Either if you are an experienced designer (e.g. have been working in practice for over 15 years) or if you have just graduated, you most likely make design decisions largely based on either your intuition (“I just know”), your experience (“This works well many times before”) or, more recently, users’ feedback (“this option is much clearer for me”). However, my bet is that you actually don’t really know the perceptual and cognitive principles, and theories that should be considered before making those decisions.
This is because teaching the science behind design has not been part of design education. Traditionally design education has been based on training students’ observational skills. Teachers bring to class case studies of good and bad design, analyse and compare them to explain how design principles (e.g. legibility, the use of visual variables, how to structure information on a page or poster) have been applied, pointing out effective and ineffective uses. Students mostly learn by trial-error cycles, looking at and analysing examples, and making decisions based on peer, client and teacher feedback. More recently, designers have also started to make decisions based on research which is often focused either on understanding the audience/user or on gaining familiarity with the topic of the problem. In some courses, basic visual perceptual principles are explicitly taught. Some design books provide light explanations of this topic describing, for examples the principles of proximity and similarity. However, at the end of their design education, students (and designers) don’t really know why some decisions help a solution work and others don’t. Interestingly, in many cases, teachers don’t really know that why either, simply because they are also designers to whom their teachers haven’t taught this science either.
Scientific approach to design
In the last 10 years, the world has changed the way it sees design: now studying design is not as closely attached to the idea of being an “artist” as it used to be. Increasingly, becoming a designer is now related to being “a creative mind” capable of tackling complex social, organisational, and financial challenges, among others. This new way of seeing designers has pros and cons. In this post, I discuss the positive aspects that this shift could bring to design education if it designers and teachers fully embrace it. Three aspects of design could be approached and taught differently to support designers’ new role in problem-solving: the science, the process and methods.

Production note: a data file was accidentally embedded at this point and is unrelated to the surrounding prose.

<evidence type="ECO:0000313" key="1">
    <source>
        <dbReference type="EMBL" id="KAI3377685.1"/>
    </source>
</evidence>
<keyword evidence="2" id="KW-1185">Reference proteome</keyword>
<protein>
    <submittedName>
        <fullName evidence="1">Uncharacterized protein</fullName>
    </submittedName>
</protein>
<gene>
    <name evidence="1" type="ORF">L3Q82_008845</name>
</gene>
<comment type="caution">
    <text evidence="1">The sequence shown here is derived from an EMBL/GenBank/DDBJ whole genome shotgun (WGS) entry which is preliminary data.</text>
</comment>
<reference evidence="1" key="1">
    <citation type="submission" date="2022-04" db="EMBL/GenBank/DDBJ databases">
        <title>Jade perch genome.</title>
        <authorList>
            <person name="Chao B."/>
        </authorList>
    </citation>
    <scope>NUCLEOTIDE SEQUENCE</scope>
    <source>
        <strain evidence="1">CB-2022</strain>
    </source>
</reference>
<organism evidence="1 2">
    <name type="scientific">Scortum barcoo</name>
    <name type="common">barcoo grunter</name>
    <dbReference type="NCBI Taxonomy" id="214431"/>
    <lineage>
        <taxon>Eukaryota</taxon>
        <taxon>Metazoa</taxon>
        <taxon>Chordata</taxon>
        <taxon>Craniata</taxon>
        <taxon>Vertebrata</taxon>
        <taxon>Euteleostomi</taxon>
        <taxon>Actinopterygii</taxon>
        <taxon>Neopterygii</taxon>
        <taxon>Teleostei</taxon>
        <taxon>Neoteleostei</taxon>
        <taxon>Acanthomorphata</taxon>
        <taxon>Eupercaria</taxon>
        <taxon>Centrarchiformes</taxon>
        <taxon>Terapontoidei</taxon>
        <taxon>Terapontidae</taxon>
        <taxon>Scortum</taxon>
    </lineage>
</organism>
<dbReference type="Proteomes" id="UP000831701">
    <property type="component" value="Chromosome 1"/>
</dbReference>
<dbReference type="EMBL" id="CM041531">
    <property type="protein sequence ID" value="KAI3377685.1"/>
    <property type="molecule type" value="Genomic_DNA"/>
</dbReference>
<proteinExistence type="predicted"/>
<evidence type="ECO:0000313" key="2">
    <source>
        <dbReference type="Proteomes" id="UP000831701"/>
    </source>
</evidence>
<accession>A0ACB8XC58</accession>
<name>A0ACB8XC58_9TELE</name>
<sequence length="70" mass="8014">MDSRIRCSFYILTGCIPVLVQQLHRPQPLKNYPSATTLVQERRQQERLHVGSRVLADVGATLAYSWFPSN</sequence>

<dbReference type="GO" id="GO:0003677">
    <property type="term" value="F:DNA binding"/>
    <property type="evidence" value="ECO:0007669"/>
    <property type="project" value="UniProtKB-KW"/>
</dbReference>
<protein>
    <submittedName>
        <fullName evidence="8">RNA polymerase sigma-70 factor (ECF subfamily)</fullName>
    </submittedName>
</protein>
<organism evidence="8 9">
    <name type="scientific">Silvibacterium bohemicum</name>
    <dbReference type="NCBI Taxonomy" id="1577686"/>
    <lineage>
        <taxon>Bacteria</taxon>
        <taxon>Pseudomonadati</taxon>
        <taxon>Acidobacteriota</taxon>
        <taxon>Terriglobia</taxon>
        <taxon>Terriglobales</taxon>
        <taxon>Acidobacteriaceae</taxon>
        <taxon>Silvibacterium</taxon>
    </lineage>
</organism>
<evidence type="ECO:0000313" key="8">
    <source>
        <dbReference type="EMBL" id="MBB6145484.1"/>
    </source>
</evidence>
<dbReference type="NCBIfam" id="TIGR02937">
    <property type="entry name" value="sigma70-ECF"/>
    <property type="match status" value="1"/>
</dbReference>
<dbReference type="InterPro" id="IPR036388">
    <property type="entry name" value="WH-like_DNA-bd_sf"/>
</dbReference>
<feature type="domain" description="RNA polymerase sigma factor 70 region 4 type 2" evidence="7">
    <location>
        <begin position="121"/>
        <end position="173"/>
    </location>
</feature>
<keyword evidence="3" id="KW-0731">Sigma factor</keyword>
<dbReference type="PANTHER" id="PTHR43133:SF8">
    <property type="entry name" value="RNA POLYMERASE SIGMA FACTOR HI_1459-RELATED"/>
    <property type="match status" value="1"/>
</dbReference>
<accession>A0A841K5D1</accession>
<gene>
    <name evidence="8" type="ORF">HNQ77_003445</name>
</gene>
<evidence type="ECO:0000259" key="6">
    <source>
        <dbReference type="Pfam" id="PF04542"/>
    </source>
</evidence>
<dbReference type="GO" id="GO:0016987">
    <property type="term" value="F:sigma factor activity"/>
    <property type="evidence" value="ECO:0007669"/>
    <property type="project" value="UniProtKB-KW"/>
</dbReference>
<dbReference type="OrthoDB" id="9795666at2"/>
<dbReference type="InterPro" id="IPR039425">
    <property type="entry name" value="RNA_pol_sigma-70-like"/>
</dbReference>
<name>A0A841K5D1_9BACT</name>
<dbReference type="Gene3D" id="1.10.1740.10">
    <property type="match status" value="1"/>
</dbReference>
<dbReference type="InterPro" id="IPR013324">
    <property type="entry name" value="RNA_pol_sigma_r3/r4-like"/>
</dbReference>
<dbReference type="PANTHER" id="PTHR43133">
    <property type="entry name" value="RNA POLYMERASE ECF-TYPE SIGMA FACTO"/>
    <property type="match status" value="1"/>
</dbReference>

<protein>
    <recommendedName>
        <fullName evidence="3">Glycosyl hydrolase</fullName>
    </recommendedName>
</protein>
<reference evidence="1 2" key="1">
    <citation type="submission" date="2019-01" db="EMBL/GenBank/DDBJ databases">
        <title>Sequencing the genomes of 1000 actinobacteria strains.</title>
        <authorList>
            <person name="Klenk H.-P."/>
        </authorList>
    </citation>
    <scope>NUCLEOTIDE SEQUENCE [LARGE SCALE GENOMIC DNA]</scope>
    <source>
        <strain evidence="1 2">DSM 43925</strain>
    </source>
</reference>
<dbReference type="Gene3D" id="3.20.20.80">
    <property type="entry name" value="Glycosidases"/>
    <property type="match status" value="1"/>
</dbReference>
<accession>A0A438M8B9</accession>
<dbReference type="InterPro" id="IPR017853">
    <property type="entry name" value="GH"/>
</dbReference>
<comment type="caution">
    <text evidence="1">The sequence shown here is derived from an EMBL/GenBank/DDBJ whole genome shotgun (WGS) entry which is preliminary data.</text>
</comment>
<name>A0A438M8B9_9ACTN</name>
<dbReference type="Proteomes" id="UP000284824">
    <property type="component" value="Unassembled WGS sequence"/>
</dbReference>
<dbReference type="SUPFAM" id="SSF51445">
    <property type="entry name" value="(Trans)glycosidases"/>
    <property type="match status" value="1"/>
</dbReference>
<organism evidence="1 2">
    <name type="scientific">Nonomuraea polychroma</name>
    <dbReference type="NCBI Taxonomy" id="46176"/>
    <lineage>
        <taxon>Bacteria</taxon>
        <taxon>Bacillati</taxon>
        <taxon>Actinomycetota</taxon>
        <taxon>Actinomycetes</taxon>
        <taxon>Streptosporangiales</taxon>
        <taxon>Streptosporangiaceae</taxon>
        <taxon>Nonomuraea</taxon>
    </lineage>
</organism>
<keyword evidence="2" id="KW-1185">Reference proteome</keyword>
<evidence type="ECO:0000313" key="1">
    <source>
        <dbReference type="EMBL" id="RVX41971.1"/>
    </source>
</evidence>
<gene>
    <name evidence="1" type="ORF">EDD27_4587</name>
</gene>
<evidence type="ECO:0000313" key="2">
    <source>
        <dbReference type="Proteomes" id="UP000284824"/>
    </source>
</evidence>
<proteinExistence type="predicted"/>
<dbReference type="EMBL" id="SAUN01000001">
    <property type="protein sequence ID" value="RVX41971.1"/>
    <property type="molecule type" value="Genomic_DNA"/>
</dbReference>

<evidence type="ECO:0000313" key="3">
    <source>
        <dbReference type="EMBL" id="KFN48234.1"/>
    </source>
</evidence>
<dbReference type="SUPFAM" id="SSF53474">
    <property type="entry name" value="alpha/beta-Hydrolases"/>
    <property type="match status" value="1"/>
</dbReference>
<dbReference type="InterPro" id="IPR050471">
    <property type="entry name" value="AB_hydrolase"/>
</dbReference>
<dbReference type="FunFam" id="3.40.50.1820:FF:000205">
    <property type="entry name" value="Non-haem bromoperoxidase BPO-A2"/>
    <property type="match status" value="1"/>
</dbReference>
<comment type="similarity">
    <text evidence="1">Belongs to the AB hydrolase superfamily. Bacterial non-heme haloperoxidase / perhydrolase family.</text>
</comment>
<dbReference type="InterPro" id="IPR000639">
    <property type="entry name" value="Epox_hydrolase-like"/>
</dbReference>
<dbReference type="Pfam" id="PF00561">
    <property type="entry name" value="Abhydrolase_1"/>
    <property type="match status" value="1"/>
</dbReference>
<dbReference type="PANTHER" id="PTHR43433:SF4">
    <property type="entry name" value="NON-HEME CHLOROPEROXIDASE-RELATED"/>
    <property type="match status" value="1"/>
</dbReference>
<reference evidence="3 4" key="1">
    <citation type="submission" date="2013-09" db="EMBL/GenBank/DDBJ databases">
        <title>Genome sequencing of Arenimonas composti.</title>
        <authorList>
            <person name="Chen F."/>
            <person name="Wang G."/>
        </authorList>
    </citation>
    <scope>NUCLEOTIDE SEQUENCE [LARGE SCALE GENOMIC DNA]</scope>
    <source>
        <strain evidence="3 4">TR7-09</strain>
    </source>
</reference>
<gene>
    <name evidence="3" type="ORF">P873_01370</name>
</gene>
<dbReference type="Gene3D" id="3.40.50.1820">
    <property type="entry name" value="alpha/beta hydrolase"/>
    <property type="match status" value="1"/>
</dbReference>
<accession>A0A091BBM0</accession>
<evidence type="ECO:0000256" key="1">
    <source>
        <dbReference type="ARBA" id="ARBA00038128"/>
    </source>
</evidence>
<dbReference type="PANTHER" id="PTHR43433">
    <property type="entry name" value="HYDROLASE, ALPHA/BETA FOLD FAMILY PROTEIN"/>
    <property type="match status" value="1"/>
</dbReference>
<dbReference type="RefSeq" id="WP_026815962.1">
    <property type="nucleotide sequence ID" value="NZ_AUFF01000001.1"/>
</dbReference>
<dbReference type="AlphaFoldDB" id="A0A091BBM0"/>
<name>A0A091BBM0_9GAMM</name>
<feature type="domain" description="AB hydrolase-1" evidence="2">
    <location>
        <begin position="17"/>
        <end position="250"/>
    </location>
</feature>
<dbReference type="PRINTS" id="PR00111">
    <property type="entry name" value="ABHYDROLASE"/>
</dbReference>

The science: A stronger and more explicit focus on perceptual and cognitive sciences. Understanding how the brain works, how we process information, how we interpret images, and the cognitive and perceptual principles involved in those processes will help designers make more informed decisions throughout the process and find out why a solution may have not worked as planned. This will also encourage self-reflection because designers wouldn’t be making blind decisions but they actually would have specific principles to refer back and frameworks to support their thinking and the conception of ideas. Also, this knowledge will help designers determine evaluation criteria to assess the performance of their solutions. Designers do not have to become experts in cognitive science or read highly complex books to gain this knowledge. There are some excellent books that bridge design and science in a very understandable and practical way (e.g. Malamed’s Visual Language for Designers).